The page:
Emory neurologist Lynn Marie Trotti has earned a five-year, $2.1 million grant for clinical research on sleep disorders.
The grant, issued by the National Institute of Neurological Disorders and Stroke, will give Trotti and her colleagues with the Emory Sleep Center the chance to build on decades of research regarding the mechanisms behind the antibiotic clarithromycin, a generic drug typically used to treat skin, ear, sinus or lung infections.
According to a university news release, Trotti and her team previously discovered the antibiotic “can reduce pathological sleepiness in people for whom more conventional treatments were not satisfactory.”
This study, she says, “will allow us to learn more about the biology of understudied sleep disorders, and could resolve some questions about how clarithromycin works” and “could provide a foundation for the future development of needed therapies.”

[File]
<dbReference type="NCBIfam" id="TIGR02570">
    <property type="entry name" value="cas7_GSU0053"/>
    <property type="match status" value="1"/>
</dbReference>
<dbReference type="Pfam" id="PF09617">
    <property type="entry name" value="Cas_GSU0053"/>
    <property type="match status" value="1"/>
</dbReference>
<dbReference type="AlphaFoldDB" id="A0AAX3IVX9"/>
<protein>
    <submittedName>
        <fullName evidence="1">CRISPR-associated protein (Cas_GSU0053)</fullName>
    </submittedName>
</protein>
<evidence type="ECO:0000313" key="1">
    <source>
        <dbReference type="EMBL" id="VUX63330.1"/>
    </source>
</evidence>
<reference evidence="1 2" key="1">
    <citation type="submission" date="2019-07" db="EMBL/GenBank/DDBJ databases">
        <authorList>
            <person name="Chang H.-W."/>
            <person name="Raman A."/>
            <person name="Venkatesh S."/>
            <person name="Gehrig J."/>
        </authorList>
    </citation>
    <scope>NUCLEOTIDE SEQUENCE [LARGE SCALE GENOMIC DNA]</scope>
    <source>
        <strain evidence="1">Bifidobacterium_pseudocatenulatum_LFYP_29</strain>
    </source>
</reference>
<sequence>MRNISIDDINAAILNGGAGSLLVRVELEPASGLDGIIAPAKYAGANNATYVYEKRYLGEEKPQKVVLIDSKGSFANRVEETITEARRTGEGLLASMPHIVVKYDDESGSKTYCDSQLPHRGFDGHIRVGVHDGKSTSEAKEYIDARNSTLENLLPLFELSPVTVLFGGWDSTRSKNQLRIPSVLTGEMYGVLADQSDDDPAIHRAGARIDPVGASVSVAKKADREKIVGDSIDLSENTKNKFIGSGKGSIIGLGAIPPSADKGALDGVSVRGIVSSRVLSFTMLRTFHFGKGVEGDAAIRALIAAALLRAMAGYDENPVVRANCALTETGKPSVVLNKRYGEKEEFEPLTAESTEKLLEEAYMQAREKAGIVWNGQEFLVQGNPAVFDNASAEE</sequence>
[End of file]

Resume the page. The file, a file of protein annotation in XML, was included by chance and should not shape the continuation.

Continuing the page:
The new clinical research is designed for people under age 45 diagnosed with either narcolepsy type 2 or idiopathic hypersomnia, both of which “have excessive daytime sleepiness as the primary symptom.”
According to the Atlanta-based Centers for Disease Control and Prevention, about one-third of American adults report they usually receive less than the recommended amount of sleep, which is linked to several chronic diseases and conditions like Type 2 diabetes, heart disease, depression and obesity.
And there are multiple kinds of sleep disorders out there, from obstructive sleep apnea to hypersomnia to narcolepsy, but “many sleep specialists have argued that distinctions between narcolepsy type 2 and idiopathic hypersomnia are arbitrary, and the pathology and mechanisms behind them are equally unclear,” Trotti says. “That’s why we are including both in our study.”
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